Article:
Strathspey wetlands and waders initiative

Surveys in Strathspey between 2000 and 2010 showed a 42 per cent decline in one of the most important breeding wader populations in mainland Britain. Causes of wader declines are varied.

 Young Lapwing on Alistair Robb's farm. Stirlingshire. Scotland.


In 2008, the Scottish government introduced the Scotland Rural Development Programme (SRDP), which provides funding through Rural Priorities (RP) to maintain or introduce wildlife-friendly farming practices. The Strathspey wetlands and waders initiative takes a strategic approach to providing high-quality wetland and wader habitat through targeted RP applications. 

Currently, the initiative is investigating the effects of predation and the effect of soil conditions on food provision but initially, the primary focus was on ensuring good wader habitat was maintained and, if possible, improved, in Strathspey.
One benefit of the scheme is how a range of options within RPs, such as those for the management of wetland, grassland or habitat mosaics, allow for the drawing up of specialist plans for sites. 
The collaboration between agricultural advisors, conservation bodies and farmers enables the initiative to use RP contracts to tailor land management to fit with the needs of both farms and the breeding waders they support.


  • To provide a strategic approach to the provision of high-quality breeding wader habitat at landscape scale through targeting Rural Priorities funding applications.
  • To foster collaboration between conservationists, agriculturalists and land managers which pools skills to maximise delivery for key habitats and species in Strathspey.
  • To identify land management projects (additional to RP options) of benefit to farms and breeding waders and access funding to support them in Strathspey.
  • To raise awareness of the importance of the Strathspey wader population and how appropriate land management on farms can help it to survive.
  • To carry out or facilitate research into the causes of wader declines in Strathspey.


  • February 2009 - series of workshops to establish the approach and method of the initiative.
  • March 2009 - the initiative embarks on submitting RP applications.
  • September 2009 - first SWWI applications are successful.
  • Throughout 2010 and 2011 - series of policy and advocacy initiatives with government bodies to address issues affecting the Strathspey wader population.
  • September 2011 - rush cutting demonstration day on Strathspey farm
  • 2011 - purchase of rush cutting kit for loan to Strathspey farmers (funded by the Cairngorms National Park Authority).
  • 2011 - creation of a suite of SWWI advisory leaflets.
  • 2012 to 2014 - roll out of farm habitat survey project with delivery of work on the ground including rush management and scrape creation.

Planned Work

  • From 2015 onwards, an ongoing programme of Rural Priority applications with specialist management plans will take priority. This will be backed by a training programme for case officers and agricultural agents.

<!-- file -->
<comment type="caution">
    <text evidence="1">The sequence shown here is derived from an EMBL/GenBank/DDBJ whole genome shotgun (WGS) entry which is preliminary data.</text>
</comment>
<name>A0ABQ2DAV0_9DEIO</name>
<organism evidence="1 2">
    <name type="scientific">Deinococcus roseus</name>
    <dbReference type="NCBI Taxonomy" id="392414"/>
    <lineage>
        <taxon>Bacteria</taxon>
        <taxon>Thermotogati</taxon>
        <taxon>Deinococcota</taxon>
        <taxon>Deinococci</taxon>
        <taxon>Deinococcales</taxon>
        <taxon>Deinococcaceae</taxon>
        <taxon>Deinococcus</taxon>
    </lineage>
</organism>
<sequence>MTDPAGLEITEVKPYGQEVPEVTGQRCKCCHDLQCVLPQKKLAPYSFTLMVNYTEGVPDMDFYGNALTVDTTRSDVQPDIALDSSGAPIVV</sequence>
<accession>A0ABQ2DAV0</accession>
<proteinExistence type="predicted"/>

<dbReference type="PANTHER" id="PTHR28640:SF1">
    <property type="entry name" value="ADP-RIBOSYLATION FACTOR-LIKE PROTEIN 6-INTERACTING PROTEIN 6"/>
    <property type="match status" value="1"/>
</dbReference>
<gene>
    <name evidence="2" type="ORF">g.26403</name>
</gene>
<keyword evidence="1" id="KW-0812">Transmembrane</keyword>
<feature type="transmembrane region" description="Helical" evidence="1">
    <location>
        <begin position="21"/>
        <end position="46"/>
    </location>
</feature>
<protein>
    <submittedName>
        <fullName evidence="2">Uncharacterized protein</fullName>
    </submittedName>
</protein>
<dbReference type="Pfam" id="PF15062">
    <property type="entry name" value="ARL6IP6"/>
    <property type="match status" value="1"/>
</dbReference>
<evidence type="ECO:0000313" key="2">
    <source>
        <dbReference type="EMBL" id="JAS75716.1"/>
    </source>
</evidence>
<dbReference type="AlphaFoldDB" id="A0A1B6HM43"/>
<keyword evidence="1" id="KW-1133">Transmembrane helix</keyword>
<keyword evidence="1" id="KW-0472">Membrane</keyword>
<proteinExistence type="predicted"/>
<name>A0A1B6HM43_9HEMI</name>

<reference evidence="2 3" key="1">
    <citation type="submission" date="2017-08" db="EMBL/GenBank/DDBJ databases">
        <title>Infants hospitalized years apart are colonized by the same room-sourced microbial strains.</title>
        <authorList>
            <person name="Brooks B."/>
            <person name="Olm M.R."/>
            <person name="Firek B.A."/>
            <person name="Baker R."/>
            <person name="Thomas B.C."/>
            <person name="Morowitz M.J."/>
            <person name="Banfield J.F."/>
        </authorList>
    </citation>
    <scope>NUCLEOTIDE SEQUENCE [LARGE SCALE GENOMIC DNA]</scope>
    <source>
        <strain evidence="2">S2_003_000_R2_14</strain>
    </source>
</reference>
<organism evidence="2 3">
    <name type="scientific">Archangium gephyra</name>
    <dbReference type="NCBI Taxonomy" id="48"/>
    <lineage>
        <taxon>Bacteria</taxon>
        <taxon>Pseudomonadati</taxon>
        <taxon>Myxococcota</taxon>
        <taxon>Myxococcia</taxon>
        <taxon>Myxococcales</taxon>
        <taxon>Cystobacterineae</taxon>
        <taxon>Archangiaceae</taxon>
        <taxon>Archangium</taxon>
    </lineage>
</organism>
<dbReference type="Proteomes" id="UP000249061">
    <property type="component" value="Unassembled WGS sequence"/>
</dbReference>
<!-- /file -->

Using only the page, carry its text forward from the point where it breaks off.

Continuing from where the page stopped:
• In addition, the initiative will continue with its rush pasture improvement programme through demonstration days, provision of rush cutting equipment, and funded projects. The latter will also facilitate scrape creation and scrub removal.
  • The SWWI will also assist with research projects on the benefits of farm liming on soil conditions for breeding waders and the impact of predation on these birds.



To date (February 2012) over 50 RP applications, covering 24 square kilometres, have been successfully submitted under the banner of the Strathspey Waders and Wetlands Initiative. These include options with specialist plans for wetlands, mown and grazed grasslands, species-rich grasslands with breeding wader interests and cropped fields. These plans will bring in more than £1m to farmers for the management of breeding wader and wetland habitats in Strathspey in the next five years.
In 2011, the Cairngorm National Park Authority provided funding to buy rush topping equipment for loan to Strathspey farmers, which is out on farms in the Strath between August and March each year. If you are a farmer in Strathspey and would like to borrow this equipment, please contact Bridget England on 01463 715000.
Between 2012 and 2014, extensive habitat surveys were carried out on nine farms, and land management carried out on eight of these, primarily rush management and scrape creation. A training session on scrape creation was carried out on one of the farms.
There is an ongoing programme of advocacy, PR work and sand training events backed up by materials, which include a suite of SWWI leaflets and an information poster.


No funding required for main aims of project 
Cairngorms National Park Authority and RSPB regional funding for small projects.


Coast on a stormy day

Bridget England

Conservation Adviser, RSPB
Tagged with: Country: Scotland Habitat: Farmland Habitat: Grassland Habitat: Wetland Species: Curlew Species: Lapwing Species: Oystercatcher Species: Redshank Species: Snipe Project status: Ongoing Project types: Advocacy Project types: Site protection Project types: Species protection